Long-Term Ecological Reflections art exhibits at NSF

Network News Spring 2012, Vol. 25 No. 1
Network News

Reflections is an outstanding collection of science translated into artistic form and is on display at the National Science Foundation (NSF). The exhibit is composed of work created from artist and scientist collaborations at three LTER sites: Harvard Forest, North Temperate Lakes, and Bonanza Creek.

The Long-Term Ecological Reflections network developed as a result of outreach activities at several of the LTER sites to produce creative responses that reflect each site’s diversity of scientific-research goals and historical and cultural contexts. The goals of Reflections are to connect the arts and humanities with science, to bring these combined perspectives to bear on complex ecological questions, and to connect the public to science on aesthetic, emotional, and philosophical levels.

The exhibit begins with a beautifully embroidered quilt -- colorfully covered with graphs, maps, animals and definitions inherent to lake ecosystems. Bonnie Peterson spent eight months working on the quilt following time in the field with the researchers at the North Temperate Lakes LTER site. On the wall opposite the quilt, a large screen monitor continuously plays a kiosk video of Freshwater Futures featuring water-related research themes being explored at several LTER sites across the U.S. The footage in this montage was collected from the Harvard Forest, North Temperate Lakes, Andrews Forest and Coweeta LTER sites.

As you round the corner, beautiful pastels and watercolors depict past, present and future scenarios of the ecosystems of the Northwoods of Wisconsin. The color of water is explained in the watercolor “Seven Lakes Color Impressions.” Then a meticulously crafted wooden sculpture of a loon diving for a small school of yellow perch amidst a sunken log will capture your attention. Poetry weaves through the visual images as you continue down the hall.

Reflections of the Bonanza Creek LTER begin with a painting of orange walruses amidst a beautiful blue background of Thin Ice. The walruses appear to be playing a game with endangered species, corporations, oil companies, trees … “Who will win?” is the question posed by the artist, Fred Freer. In the bright silk quilt appropriately titled Red-Winged Blackbird, Karen Franzen explores the future scenario of interior Alaska as increased warming cause habitat changes that will expand the range of some species. On the opposite wall are two small quilts of Deneki Lakes: Now and Deneki Lakes: Then, a landscape image of the same scene 50 years apart. A moose and her calf roam the landscape crossing the lake. The decrease in the water level of the lake and habitat changes is well articulated in this eye-catching quilt duo. A sculpture made of wooden shoes, leather, wolf bones, lynx claws, glass beads, and buttons decorates the wall representing a Metaphor for the Future: Hoping for Well-Adapted Children.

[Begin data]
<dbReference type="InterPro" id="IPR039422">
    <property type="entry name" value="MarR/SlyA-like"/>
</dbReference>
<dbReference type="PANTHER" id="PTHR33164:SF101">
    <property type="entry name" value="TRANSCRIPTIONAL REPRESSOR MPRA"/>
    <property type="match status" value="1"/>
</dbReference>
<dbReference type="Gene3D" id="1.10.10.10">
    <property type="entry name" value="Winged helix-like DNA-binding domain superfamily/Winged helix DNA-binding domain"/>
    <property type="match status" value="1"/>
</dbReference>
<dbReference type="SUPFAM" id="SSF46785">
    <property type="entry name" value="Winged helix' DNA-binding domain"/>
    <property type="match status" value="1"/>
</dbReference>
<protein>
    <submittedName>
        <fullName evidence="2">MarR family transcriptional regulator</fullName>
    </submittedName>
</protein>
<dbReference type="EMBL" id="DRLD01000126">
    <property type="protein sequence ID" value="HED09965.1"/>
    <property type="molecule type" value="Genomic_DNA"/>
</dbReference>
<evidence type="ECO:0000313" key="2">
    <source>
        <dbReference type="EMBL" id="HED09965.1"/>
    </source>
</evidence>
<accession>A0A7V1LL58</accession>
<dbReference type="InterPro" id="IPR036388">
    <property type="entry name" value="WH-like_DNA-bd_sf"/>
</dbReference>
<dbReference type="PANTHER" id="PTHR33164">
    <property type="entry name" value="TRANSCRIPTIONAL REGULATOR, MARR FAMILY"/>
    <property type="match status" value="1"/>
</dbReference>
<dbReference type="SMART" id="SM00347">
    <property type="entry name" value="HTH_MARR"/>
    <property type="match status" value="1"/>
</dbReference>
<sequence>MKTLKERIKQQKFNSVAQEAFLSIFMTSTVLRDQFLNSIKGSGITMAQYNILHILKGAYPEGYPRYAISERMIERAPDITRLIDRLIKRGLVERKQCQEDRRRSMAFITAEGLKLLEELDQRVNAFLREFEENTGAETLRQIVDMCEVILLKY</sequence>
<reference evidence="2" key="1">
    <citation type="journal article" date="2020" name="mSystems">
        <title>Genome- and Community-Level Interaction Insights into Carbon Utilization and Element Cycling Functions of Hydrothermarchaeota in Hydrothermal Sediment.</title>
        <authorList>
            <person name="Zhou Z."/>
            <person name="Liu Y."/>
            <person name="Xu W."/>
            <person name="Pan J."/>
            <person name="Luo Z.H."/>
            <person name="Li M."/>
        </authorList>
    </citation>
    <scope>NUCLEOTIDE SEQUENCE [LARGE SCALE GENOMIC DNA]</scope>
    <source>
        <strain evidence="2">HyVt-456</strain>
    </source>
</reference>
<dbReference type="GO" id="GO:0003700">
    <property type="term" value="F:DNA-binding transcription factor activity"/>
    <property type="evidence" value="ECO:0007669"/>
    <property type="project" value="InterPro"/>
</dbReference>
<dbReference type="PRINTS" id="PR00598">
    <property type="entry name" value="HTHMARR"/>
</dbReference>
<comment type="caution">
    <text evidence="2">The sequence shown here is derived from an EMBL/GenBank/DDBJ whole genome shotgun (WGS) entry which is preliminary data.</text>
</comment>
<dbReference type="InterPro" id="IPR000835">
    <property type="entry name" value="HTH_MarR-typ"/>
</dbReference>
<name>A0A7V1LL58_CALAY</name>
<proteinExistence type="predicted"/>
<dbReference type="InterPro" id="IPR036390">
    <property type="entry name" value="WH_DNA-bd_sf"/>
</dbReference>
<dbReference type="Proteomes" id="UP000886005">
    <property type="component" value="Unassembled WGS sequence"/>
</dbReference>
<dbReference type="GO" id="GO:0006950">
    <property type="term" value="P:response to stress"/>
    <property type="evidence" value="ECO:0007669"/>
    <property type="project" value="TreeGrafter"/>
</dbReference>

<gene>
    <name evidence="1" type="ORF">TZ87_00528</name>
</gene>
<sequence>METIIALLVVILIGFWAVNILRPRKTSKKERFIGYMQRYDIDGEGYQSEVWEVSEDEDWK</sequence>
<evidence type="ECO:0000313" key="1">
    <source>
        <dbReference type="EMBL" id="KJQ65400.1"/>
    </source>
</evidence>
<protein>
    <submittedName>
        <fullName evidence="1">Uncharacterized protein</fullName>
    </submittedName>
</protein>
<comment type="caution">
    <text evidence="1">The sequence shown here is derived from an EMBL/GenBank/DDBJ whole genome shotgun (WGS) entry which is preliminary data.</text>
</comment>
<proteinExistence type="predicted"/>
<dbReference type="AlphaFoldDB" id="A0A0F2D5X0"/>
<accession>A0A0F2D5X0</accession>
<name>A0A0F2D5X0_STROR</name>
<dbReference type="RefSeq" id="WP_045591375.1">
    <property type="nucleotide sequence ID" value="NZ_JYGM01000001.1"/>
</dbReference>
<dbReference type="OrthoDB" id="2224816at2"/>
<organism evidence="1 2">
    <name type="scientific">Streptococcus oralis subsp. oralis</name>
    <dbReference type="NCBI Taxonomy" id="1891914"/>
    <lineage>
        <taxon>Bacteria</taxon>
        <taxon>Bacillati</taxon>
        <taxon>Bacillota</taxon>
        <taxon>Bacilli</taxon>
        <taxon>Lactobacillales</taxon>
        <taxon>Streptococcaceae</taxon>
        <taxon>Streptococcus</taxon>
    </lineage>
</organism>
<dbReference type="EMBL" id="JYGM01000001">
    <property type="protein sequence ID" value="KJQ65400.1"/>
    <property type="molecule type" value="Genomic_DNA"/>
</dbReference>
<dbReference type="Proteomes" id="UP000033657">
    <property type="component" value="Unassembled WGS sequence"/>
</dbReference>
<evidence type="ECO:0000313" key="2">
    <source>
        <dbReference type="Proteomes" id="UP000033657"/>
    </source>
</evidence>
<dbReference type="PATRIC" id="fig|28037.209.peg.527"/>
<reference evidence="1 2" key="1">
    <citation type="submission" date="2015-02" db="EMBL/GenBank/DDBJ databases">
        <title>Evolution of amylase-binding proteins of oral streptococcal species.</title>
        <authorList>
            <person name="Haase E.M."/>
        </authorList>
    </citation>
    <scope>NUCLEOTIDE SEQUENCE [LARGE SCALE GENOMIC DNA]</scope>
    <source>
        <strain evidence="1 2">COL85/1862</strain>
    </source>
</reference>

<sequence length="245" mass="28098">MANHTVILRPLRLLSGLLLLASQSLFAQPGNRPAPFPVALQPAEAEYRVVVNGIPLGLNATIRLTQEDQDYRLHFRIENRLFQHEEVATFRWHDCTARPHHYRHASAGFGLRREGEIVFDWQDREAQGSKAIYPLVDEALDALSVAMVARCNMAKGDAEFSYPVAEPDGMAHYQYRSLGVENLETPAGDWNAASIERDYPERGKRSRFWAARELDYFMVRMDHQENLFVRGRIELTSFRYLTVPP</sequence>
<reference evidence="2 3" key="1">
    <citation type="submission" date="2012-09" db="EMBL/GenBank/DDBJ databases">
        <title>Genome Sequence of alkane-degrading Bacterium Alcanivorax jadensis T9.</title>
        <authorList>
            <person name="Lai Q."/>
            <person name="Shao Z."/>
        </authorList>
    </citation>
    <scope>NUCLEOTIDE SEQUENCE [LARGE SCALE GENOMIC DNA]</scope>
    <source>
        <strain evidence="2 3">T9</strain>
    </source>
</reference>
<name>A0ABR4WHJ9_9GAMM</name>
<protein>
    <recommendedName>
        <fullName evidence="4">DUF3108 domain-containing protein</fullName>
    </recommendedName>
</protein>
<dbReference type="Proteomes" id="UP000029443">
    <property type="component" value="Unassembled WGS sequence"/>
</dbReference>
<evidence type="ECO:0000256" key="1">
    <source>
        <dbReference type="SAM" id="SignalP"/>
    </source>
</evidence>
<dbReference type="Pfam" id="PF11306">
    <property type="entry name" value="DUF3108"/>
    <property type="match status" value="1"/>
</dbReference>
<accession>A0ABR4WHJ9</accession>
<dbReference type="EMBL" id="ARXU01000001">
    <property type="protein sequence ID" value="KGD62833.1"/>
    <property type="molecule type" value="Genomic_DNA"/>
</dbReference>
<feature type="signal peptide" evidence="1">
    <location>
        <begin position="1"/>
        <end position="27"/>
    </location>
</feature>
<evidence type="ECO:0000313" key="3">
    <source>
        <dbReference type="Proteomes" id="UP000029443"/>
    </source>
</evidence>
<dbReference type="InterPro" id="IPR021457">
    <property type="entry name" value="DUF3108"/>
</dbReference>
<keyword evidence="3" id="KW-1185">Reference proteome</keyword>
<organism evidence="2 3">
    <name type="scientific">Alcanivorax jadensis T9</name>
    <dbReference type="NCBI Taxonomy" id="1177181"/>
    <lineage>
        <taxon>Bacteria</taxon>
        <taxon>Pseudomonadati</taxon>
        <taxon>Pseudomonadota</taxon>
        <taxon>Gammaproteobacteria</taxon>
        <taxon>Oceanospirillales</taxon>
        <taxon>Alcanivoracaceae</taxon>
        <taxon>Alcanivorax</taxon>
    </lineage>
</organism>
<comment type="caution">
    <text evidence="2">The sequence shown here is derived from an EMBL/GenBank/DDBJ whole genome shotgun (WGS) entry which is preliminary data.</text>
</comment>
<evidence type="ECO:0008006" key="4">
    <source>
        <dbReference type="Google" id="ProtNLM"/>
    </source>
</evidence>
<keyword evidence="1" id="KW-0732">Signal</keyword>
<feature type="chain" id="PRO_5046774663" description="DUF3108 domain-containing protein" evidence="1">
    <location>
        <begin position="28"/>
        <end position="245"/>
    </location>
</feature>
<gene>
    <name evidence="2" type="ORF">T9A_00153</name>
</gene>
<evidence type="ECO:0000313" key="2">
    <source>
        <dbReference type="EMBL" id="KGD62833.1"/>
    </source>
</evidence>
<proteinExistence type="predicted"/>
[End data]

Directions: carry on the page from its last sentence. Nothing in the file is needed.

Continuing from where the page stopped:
Pastels, photographs and paintings from Harvard Forest LTER finalize the exhibit. A graphite and pastel of Chestnut Skeletons and Hemlocks reminds us of the vulnerability of even the most abundant and robust species. On the opposite wall hangs a photograph of a former stand of Eastern Hemlocks. The photograph shows the results of an on-going field experiment to determine the future of New England forest ecosystems if the woolly adelgid continues north, killing millions more of the Eastern Hemlock. Paintings of the Eastern Newt, commonly found in New England forests, depict the animal in the red eft stage. Data collected by the artist, David Bryant, included soil moisture and ambient temperature to investigate correlations between eft color and micro-climate.

The show opened at NSF on February 29 with a reception and tour of the artwork. LTER scientists from most of the 26 different sites attended the opening along with many NSF staff, including Deputy Director Cora Marrett. The exhibit will be on display through June 30.